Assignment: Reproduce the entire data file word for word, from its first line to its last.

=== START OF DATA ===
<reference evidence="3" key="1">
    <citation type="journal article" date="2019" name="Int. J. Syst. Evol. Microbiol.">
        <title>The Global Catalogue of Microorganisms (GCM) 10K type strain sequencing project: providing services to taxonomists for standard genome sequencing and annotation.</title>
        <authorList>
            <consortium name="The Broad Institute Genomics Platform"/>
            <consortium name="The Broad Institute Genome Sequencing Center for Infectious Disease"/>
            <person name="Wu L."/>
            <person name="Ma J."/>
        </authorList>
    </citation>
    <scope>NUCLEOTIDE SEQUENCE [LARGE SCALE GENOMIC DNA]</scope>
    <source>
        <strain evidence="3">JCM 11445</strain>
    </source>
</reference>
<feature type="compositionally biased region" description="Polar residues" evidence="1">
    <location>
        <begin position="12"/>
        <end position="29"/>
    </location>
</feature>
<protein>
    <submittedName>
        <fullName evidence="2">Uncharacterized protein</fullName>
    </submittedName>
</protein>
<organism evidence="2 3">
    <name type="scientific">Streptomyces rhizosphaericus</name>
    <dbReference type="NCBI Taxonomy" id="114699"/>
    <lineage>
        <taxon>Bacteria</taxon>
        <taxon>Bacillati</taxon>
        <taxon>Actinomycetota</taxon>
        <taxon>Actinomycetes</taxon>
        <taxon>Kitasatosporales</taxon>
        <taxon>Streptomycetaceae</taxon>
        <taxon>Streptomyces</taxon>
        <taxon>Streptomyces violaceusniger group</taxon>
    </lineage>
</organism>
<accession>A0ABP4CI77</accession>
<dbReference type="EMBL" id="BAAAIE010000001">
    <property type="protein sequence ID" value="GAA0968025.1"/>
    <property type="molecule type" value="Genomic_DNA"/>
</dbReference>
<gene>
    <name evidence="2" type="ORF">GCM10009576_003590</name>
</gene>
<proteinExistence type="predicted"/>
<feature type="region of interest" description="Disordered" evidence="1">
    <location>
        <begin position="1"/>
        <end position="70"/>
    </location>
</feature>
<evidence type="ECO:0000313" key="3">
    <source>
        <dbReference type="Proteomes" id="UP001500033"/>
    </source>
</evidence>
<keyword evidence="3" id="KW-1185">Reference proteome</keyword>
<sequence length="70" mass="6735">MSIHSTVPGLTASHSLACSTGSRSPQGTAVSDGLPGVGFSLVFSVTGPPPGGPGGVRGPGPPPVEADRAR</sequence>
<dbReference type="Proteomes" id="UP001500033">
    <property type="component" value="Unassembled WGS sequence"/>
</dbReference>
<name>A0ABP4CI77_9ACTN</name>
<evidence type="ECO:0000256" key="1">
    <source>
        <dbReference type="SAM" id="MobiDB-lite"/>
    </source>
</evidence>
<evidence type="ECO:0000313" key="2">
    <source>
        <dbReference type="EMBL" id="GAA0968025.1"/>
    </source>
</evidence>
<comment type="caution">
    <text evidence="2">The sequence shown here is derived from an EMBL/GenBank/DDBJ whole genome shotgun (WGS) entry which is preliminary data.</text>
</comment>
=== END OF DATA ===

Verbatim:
<reference evidence="3" key="1">
    <citation type="journal article" date="2019" name="Int. J. Syst. Evol. Microbiol.">
        <title>The Global Catalogue of Microorganisms (GCM) 10K type strain sequencing project: providing services to taxonomists for standard genome sequencing and annotation.</title>
        <authorList>
            <consortium name="The Broad Institute Genomics Platform"/>
            <consortium name="The Broad Institute Genome Sequencing Center for Infectious Disease"/>
            <person name="Wu L."/>
            <person name="Ma J."/>
        </authorList>
    </citation>
    <scope>NUCLEOTIDE SEQUENCE [LARGE SCALE GENOMIC DNA]</scope>
    <source>
        <strain evidence="3">JCM 11445</strain>
    </source>
</reference>
<feature type="compositionally biased region" description="Polar residues" evidence="1">
    <location>
        <begin position="12"/>
        <end position="29"/>
    </location>
</feature>
<protein>
    <submittedName>
        <fullName evidence="2">Uncharacterized protein</fullName>
    </submittedName>
</protein>
<organism evidence="2 3">
    <name type="scientific">Streptomyces rhizosphaericus</name>
    <dbReference type="NCBI Taxonomy" id="114699"/>
    <lineage>
        <taxon>Bacteria</taxon>
        <taxon>Bacillati</taxon>
        <taxon>Actinomycetota</taxon>
        <taxon>Actinomycetes</taxon>
        <taxon>Kitasatosporales</taxon>
        <taxon>Streptomycetaceae</taxon>
        <taxon>Streptomyces</taxon>
        <taxon>Streptomyces violaceusniger group</taxon>
    </lineage>
</organism>
<accession>A0ABP4CI77</accession>
<dbReference type="EMBL" id="BAAAIE010000001">
    <property type="protein sequence ID" value="GAA0968025.1"/>
    <property type="molecule type" value="Genomic_DNA"/>
</dbReference>
<gene>
    <name evidence="2" type="ORF">GCM10009576_003590</name>
</gene>
<proteinExistence type="predicted"/>
<feature type="region of interest" description="Disordered" evidence="1">
    <location>
        <begin position="1"/>
        <end position="70"/>
    </location>
</feature>
<evidence type="ECO:0000313" key="3">
    <source>
        <dbReference type="Proteomes" id="UP001500033"/>
    </source>
</evidence>
<keyword evidence="3" id="KW-1185">Reference proteome</keyword>
<sequence length="70" mass="6735">MSIHSTVPGLTASHSLACSTGSRSPQGTAVSDGLPGVGFSLVFSVTGPPPGGPGGVRGPGPPPVEADRAR</sequence>
<dbReference type="Proteomes" id="UP001500033">
    <property type="component" value="Unassembled WGS sequence"/>
</dbReference>
<name>A0ABP4CI77_9ACTN</name>
<evidence type="ECO:0000256" key="1">
    <source>
        <dbReference type="SAM" id="MobiDB-lite"/>
    </source>
</evidence>
<evidence type="ECO:0000313" key="2">
    <source>
        <dbReference type="EMBL" id="GAA0968025.1"/>
    </source>
</evidence>
<comment type="caution">
    <text evidence="2">The sequence shown here is derived from an EMBL/GenBank/DDBJ whole genome shotgun (WGS) entry which is preliminary data.</text>
</comment>